3: After a while, it's fun to push yourself to your limit.

Once I got past the "oh my god this is so hard how can I ever and what was I thinking" phase, the exercise part of it became FUN. I took my short (5mile) commute home the other day and now that that is a sub-20min ride I pushed hard the whole way and had my personal best average mph for any ride. Working hard and breathing deeply and pushing past the discomfort feels great.

4: N+1

Oh just bought my first road bike? Must immediately begin looking at a good mountain bike. And a dedicated commuter. And a Surly Pugsly, because why not.

5: Cycling specific clothes are worth it.

At first I refused, and wore sweat pants and tee shirts, or whatever was convenient. But now that I've got a few pairs of cycling shorts and a pair of fleece-lined tundra tights and a cycling jacket, I'd never go back. I still look silly in them, but I am on the bike enough to make it worth it. Comfort is key.

6: I am never, EVER, in a bad mood after a ride.


This includes the commutes where I've had flats, and my Saturday rides where I've gotten caught in the rain. Cycling makes me feel better, and THAT'S why it's my favorite thing.
Excellent points, and thanks for sharing!

Regarding "it gets easier", you are right, it does get easier (I doubt I've gotten much faster!), and I wish there was a better way to describe the situation.

I'm just shy of my third year back on a bike, and I too haven't lost any weight that stayed off. Early on I lost nearly thirty pounds, but I seem to be hungry every three hours now, and I know I use the fact that I'm getting some exercise to eat poorly at times, more than counteracting the good I do cycling. I'm hoping to make a new years resolution (and stick to it!) to eat better.

My girlfriend has come around to N+1 too! At first she questioned why I needed all these different bikes, but now she's got a dedicated tourer, a city bike, and a dedicated mountain bike. If we had more room to store bikes (and more dough!) I think she'd pick up something very clean with an internally geared hub, she really likes the aesthetics of bikes with nothing extra.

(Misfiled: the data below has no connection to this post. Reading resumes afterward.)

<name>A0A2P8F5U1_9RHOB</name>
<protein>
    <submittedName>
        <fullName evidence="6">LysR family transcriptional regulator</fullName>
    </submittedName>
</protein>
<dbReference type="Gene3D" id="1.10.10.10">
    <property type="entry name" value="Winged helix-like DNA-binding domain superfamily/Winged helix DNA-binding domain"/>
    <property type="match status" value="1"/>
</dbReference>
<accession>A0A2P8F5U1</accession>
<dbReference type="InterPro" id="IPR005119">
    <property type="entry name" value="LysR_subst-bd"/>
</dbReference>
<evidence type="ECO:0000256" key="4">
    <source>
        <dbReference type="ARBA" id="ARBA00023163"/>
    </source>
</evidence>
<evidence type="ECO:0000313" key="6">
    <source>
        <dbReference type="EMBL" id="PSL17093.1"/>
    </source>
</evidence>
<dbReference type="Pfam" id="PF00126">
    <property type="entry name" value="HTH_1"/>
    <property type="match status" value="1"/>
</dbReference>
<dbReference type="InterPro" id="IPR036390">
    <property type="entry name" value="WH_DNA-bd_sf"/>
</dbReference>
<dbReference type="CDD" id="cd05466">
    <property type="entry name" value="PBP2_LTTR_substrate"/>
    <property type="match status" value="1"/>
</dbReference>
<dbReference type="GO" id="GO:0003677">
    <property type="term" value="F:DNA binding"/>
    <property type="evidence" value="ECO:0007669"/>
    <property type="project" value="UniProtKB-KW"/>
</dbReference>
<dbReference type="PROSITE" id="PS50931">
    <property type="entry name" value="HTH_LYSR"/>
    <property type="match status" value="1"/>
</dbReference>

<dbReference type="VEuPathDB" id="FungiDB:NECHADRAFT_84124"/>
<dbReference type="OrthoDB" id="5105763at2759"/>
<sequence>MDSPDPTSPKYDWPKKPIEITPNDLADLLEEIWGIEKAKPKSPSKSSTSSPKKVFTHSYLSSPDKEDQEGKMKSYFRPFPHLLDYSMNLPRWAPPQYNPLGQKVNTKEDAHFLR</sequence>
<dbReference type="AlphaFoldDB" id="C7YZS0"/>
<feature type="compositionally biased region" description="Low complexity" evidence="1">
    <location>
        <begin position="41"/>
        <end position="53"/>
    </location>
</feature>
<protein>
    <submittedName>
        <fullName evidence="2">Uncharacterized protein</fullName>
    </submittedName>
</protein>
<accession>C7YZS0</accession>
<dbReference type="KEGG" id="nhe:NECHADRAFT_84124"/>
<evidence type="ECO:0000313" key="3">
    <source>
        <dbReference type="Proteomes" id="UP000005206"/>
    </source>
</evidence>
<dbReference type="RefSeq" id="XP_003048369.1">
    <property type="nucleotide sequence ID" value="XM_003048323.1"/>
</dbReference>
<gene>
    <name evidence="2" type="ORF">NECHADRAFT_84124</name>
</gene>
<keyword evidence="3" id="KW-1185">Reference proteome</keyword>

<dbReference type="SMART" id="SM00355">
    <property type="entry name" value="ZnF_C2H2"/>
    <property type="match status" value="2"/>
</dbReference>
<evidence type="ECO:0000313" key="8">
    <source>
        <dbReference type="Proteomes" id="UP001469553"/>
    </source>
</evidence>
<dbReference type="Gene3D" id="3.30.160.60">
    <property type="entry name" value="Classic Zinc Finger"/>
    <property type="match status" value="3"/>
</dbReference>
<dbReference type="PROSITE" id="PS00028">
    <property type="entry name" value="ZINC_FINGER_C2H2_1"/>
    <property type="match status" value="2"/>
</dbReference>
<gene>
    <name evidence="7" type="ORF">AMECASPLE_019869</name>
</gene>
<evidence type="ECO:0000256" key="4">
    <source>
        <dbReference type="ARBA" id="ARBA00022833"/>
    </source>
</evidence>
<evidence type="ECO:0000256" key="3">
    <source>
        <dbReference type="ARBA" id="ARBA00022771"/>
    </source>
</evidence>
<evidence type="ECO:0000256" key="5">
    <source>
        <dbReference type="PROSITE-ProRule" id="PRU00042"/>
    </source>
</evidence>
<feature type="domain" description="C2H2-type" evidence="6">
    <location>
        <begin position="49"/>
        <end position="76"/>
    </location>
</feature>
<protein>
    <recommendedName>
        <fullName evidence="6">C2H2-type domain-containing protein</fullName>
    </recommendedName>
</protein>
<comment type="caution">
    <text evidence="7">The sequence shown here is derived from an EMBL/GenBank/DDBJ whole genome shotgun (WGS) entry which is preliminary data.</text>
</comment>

Although I wear a mix of cycling clothes, street clothes and athletic clothes, I have to agree that having some bike specific clothes is necessary if you ride regularly or for any real length of time. Cycling undergarments and gloves are most important IMO. I like the stiff soles of cycling shoes as well, but wear ones that are otherwise much like sneakers.

The last one you mention is uncanny. I can get behind the wheel of a car, and within three blocks be ready to shout at people, but it doesn't matter if three idiots almost run me over on my ride in to work, when I'm cycling I'm always even tempered, and often elated or happy.

I have to admit, I haven't really done #3 . Since I've now given up on attempting to go to work full time and be in school 5 days a week, I think I'm going to try and take advantage of not being exhausted all the time and try and push it sometimes.

Nice to hear from an Athena! I've got encourage my girlfriend to join bike forums, she needs to do some research on Athena specific clothing, especially wet weather clothing as we live in Seattle.
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Old 12-15-13, 04:50 PM   #5
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Originally Posted by MillieKY View Post
6: I am never, EVER, in a bad mood after a ride.

This includes the commutes where I've had flats, and my Saturday rides where I've gotten caught in the rain. Cycling makes me feel better, and THAT'S why it's my favorite thing.
I quickly get in a bad mood when my ride is cut short!
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Old 12-17-13, 12:23 PM   #6
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I agree with the OP on all points -- unfortunately, point 2 applies to me also!
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Old 12-20-13, 03:39 PM   #7
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I lost about 25 lbs, where I stopped to plateau short of my 45lb goal. I'm sure I need to make more of an effort on my diet, but now that it's not daylight savings time anymore, I've not been on my bike very much. My best excuse for riding was the 16 mile commute to work, but now leaving before dark and getting home after dark is far too cold and depressing for me to maintain. Next year I'm thinking I'll make a bit more of an effort to drop below my plateau weight of 180, but I won't trade quality of life for it.

Everything else in the OP I readily agree with.
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Old 12-20-13, 04:19 PM   #8
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Well said, my favorite:

6: I am never, EVER, in a bad mood after a ride.